Sunil Tirumalai: They do not change okay understood and secondly, the HFC at Rs.10000 Crores plus is a sizeable book now, I am wondering are they any cost over there that is meant to be for that legacy book in the parent or because the profitability is quite low for business, which has achieved reasonable scale?

Rajeev Jain: Answer is yes, because when you say legacy initially if I can…

Atul Jain: So, what happens in the mortgage business…in the mortgage business given the current Ind-AS standards because these are Ind-AS accounts, your upfront income here is taken over the period of time because mortgage business is long-term business. it is technically first year of operation for the mortgage BHFL as a company because we started full-fledged from January 2018 onwards. So, the income what we receive upfront because the margins are built over the period of time on the book, which is there, as you see on the month on month basis in April we started at a huge negative and month-on-month in turns positive has book builds up. The cost of managing the previous book sits in BFL and does not sit in BHFL.

Rajeev Jain: If I may just add to the point Atul is making that from the income side whereas on the expense side there is more conservative stand and we are saying, so let us say if you take sales force or sales people who essentially go out and do business are not… logically they can also be amortized, but we have chosen not to amortize it. So, income is amortized and a large part of the cost, which technically could be amortized has not been amortized, leading to a much larger business still generating a lower profitability because as Atul says we are spending too and growth has been very, very rapid as you can see, not the overall mortgage portfolio growth but just in BHFL so…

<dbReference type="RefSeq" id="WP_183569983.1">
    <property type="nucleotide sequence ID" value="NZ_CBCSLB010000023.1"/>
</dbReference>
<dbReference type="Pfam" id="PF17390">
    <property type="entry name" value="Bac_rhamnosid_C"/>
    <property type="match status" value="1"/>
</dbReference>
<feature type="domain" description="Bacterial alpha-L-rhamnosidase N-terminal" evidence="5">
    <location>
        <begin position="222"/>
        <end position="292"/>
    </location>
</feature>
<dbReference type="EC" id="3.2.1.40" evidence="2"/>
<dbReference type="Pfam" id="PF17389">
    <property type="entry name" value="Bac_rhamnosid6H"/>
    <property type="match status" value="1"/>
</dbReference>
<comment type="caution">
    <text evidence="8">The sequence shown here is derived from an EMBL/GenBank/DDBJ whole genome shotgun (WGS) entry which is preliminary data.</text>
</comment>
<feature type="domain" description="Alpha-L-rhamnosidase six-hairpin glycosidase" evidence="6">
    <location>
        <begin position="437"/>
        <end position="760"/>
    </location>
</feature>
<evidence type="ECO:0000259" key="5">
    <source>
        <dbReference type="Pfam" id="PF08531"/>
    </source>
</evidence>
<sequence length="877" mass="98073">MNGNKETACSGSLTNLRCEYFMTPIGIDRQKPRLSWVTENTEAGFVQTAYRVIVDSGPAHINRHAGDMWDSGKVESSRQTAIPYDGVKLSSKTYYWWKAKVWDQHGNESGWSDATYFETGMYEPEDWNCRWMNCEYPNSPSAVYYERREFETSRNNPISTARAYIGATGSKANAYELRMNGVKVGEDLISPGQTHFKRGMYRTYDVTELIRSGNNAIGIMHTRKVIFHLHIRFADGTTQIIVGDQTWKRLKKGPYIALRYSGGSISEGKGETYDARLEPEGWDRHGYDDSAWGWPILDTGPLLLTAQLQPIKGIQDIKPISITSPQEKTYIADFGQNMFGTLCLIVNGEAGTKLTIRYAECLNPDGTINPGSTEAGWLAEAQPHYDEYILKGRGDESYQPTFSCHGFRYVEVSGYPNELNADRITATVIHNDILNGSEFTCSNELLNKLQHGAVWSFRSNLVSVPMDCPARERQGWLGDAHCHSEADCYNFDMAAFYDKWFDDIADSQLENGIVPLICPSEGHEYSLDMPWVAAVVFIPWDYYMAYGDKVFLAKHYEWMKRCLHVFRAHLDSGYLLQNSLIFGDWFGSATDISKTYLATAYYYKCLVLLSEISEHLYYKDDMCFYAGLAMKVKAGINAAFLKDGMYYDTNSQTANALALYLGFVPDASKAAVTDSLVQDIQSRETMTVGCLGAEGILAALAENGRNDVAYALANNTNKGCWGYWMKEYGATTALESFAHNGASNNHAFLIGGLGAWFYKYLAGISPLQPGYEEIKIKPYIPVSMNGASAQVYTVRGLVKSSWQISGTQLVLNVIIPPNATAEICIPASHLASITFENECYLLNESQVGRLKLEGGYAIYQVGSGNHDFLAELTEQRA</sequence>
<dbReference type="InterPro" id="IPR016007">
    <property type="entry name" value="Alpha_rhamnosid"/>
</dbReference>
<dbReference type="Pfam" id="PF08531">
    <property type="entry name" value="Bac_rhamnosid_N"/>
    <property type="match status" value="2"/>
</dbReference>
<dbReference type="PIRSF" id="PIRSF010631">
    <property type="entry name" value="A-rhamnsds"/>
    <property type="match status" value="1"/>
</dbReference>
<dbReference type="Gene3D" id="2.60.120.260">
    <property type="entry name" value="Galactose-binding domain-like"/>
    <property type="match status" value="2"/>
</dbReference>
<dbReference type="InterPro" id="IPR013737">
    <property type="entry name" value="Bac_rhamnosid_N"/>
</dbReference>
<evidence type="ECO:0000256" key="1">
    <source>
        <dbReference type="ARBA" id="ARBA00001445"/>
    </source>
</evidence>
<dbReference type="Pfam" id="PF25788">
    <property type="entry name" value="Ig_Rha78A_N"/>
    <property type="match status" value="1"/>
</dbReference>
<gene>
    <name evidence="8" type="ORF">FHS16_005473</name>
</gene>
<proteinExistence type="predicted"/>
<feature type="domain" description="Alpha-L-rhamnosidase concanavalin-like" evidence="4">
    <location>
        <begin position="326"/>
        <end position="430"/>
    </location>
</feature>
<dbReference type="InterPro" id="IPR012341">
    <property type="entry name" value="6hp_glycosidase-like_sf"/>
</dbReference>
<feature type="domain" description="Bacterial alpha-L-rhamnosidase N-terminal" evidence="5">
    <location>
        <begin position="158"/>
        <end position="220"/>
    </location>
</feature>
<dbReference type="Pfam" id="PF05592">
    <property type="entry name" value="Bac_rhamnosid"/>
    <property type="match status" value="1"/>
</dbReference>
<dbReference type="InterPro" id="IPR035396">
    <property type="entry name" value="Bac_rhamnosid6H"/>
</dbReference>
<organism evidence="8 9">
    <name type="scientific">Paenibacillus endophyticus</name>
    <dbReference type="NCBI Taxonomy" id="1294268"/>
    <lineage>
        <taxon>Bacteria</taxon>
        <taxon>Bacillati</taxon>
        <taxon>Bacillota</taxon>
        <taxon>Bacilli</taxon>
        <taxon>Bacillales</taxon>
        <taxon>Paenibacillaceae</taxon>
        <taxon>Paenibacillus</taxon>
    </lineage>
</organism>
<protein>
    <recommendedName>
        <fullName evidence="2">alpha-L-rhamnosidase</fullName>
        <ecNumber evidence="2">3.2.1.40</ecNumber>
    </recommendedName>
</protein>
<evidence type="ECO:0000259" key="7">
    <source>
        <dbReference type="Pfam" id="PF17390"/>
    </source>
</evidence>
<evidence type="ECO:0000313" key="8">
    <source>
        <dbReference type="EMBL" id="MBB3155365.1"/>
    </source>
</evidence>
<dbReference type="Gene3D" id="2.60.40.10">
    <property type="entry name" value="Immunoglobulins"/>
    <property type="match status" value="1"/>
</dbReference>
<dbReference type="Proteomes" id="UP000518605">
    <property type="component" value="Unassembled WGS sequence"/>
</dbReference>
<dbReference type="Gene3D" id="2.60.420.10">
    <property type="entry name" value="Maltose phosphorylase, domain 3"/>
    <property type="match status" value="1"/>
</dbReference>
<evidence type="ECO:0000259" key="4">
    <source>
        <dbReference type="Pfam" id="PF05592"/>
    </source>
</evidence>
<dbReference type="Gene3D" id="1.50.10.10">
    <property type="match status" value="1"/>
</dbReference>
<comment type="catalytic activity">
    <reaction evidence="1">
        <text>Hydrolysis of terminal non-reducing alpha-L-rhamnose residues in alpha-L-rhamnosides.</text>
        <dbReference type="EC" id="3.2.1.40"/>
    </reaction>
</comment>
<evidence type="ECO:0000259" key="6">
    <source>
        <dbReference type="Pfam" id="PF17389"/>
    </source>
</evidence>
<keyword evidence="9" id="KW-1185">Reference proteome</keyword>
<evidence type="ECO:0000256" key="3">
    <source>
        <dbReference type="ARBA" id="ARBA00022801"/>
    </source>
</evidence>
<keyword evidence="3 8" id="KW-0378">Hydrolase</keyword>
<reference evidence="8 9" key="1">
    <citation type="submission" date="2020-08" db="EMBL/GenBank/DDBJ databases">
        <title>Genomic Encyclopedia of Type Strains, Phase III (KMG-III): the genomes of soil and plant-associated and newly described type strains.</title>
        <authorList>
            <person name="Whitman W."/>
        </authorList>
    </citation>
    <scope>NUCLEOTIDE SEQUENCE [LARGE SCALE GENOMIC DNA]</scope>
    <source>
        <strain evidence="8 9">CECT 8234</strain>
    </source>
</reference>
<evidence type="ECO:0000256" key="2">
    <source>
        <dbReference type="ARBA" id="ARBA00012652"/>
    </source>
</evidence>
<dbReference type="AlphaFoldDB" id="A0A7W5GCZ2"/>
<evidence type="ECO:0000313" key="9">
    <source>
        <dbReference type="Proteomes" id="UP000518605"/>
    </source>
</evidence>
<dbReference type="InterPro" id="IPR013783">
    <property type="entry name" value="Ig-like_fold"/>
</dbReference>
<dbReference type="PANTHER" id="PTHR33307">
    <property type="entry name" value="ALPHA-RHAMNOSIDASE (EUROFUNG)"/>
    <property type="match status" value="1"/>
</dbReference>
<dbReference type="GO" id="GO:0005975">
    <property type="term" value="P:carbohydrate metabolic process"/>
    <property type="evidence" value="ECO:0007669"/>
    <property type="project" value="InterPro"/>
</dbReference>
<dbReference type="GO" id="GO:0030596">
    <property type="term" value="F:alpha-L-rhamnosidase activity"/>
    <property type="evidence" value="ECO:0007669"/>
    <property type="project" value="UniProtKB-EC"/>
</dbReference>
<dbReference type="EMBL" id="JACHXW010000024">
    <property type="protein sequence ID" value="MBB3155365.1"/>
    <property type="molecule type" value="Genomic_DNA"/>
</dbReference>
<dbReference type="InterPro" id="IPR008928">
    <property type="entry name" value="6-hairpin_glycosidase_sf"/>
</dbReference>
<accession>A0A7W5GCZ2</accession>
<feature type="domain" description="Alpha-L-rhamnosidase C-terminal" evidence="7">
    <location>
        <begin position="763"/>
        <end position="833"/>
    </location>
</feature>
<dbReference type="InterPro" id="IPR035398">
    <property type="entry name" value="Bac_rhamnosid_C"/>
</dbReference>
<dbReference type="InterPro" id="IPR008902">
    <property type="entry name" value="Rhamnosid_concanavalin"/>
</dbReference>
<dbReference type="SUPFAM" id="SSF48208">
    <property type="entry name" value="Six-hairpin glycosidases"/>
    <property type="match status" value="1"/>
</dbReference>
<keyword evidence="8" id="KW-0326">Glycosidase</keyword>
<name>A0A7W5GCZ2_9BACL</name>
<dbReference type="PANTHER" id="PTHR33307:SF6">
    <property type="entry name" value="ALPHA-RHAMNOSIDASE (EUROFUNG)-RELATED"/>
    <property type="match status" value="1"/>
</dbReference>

Atul Jain: Is the conservative stance in that sense, because the conservative stance is not determined by that because the Ind-AS standard sales of the income has to be apportioned over the period of loan, which is either 12 year to 15 year loan while the expense we have taken stance in the beginning that we are not amortizing, we are taking the expense in the P&L and the balance sheet as the expenses are being incurred so that is what is resulting into the profit numbers looking suppressed for the current period.

Sunil Tirumalai: So, this is nothing to do, it is primarily as long as your growth rates stay high or which unlikely that your profitability will show up because this max of cost being loaded up and revenues being amortized that will continue as long as you keep growing, growing as fast?

Atul Jain: The max transition period is for next six to eight months more because what is happening in every month, the book which is earning net interest margin is also growing as the portion of the book, which is earning interest is going up, the proportion of the income, which is getting deferred comes down significantly. So, you will see this for the next six to nine months max after that it should normalize because the amount of upfront income will not be that large enough or relevant enough to suppress the profitability.